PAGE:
In a study from the Centers for Disease Control and Prevention (CDC), it was determined that approximately six percent of all women in the United States suffer from infertility. The statistics are thought to be about the same for men. What do these couples do when they cannot conceive? Some attempt in vitro fertilization (IVF). Others turn to adoption. Still others participate in what is now being deemed a “snowflake adoption,” or frozen embryo adoption. Unfortunately, many are learning there are many legal complexities to this type of adoption – some for which there are very few answers. The following may be able to help.
Embryo Adoptions Still Exist in a Legal Vacuum
The biggest issue with embryo adoptions is that they exist in a sort of legal vacuum, meaning there is a lack of legal information available. What is there is often conflicting. For example, divorce treats embryos as property, not people. Yet there are other laws, like the Unborn Victims of Violence Act of 2004, that treat unborn fetuses more like humans. Designed to protect unborn children from assault and/or murder, this act allows victims of assault crimes the right to charge perpetrators if the life of their baby is lost or otherwise compromised.
Currently Treated as a Hybrid Adoption
Embryo adoption is currently being treated as a sort of hybrid situation. On one hand, you have the biological parents, which may simply wish to donate the embryos and never have contact, or that may want a more “open adoption” agreement. Then you have the implanting parents who may be subject to background checks and home studies, despite adopting only embryos that may or may not become humans.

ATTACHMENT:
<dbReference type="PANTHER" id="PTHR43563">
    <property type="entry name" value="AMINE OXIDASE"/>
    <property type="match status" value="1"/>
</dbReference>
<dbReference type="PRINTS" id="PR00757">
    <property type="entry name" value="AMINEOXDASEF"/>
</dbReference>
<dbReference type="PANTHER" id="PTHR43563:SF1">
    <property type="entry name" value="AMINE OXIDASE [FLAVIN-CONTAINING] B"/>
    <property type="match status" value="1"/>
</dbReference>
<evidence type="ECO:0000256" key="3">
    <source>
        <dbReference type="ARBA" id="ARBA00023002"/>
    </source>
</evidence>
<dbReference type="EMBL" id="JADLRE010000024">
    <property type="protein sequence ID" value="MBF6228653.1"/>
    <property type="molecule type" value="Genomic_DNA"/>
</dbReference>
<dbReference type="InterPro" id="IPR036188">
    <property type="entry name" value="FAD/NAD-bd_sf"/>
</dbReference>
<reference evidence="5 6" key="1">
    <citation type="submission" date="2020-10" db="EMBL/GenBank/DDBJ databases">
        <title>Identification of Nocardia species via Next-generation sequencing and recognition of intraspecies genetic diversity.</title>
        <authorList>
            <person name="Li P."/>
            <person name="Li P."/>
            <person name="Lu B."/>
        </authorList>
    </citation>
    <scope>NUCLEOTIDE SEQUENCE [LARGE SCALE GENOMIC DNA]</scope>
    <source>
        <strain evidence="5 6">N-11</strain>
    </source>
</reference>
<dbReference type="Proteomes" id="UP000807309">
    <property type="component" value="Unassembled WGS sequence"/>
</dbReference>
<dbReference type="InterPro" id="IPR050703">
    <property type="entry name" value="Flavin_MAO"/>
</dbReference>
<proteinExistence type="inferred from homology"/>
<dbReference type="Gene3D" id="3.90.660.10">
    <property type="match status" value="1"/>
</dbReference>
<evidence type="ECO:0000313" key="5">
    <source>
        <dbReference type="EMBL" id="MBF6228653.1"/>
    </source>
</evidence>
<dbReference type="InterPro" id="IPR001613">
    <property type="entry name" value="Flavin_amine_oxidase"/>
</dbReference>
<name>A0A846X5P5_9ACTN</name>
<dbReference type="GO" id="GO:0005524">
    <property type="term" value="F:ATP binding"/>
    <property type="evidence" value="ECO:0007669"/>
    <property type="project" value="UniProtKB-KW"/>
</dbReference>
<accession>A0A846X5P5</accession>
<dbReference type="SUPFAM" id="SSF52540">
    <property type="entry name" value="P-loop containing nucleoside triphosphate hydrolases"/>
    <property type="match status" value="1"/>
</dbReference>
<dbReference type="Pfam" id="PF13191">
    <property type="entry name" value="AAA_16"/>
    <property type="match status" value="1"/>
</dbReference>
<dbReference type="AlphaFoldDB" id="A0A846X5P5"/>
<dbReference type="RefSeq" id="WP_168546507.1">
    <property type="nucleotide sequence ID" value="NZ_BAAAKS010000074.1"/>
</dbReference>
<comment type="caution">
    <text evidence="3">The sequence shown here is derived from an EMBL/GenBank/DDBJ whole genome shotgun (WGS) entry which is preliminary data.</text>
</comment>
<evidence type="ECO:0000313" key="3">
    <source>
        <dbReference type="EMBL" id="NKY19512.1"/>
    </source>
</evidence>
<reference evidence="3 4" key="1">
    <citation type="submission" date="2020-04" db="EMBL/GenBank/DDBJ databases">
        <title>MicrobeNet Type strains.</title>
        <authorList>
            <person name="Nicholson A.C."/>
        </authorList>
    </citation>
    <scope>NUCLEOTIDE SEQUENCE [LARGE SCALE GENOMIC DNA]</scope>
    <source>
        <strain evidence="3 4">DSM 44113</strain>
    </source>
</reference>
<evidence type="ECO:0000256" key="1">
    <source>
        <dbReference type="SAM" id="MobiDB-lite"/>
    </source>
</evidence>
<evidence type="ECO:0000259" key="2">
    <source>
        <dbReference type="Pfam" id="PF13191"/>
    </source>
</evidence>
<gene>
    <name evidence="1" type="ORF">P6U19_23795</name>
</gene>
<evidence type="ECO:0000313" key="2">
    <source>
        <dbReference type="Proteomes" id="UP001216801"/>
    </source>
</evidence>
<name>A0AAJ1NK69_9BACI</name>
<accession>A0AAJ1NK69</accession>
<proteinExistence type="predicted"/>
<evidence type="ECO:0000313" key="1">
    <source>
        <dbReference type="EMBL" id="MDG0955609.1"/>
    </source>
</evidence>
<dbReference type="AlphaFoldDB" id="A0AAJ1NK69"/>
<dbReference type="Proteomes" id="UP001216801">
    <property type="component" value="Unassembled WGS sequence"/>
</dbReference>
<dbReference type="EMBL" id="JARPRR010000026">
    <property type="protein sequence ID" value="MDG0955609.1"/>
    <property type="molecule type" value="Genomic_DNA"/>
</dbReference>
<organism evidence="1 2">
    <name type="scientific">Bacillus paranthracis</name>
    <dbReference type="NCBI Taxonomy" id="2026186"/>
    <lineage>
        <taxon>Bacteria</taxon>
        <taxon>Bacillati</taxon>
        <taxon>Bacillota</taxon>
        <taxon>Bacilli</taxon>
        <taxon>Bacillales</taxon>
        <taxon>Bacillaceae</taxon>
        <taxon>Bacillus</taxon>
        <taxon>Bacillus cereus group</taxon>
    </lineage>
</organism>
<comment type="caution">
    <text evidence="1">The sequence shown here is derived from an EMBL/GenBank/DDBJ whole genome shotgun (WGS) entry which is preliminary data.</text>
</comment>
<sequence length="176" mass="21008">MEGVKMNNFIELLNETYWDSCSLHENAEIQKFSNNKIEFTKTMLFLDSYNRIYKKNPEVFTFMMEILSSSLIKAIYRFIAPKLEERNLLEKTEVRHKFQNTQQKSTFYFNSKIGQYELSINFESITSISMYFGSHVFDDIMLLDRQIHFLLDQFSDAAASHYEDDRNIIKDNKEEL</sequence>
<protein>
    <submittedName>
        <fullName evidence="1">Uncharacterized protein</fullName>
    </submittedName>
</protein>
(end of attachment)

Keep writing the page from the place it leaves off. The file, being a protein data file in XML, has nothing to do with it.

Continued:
Then there are still questions as to what might happen if the biological parents lose a child, perhaps due to a serious illness or accident, and then suddenly decide they want the child they created but did not birth. Do the birthing parents have any rights? What if the biological parents end up having the child and then learn it is to be born with a genetic condition like Downs syndrome. Does the decision of abortion lie solely in their hands, or do the biological parents have a say? No one really knows. Yet there are ways that birthing parents can protect themselves during this complex and confusing process.
How Our Naperville Family Law Attorneys Can Help
If you and your partner are considering embryo adoption, contact Sullivan Taylor & Gumina, P.C. for assistance. Familiar with the process of adoption and well-versed on current laws that pertain to embryos, we can help you navigate the scary but exciting process of embryo adoption. To learn more, schedule a consultation with our compassionate Naperville family law attorneys. Call 630-665-7676 today.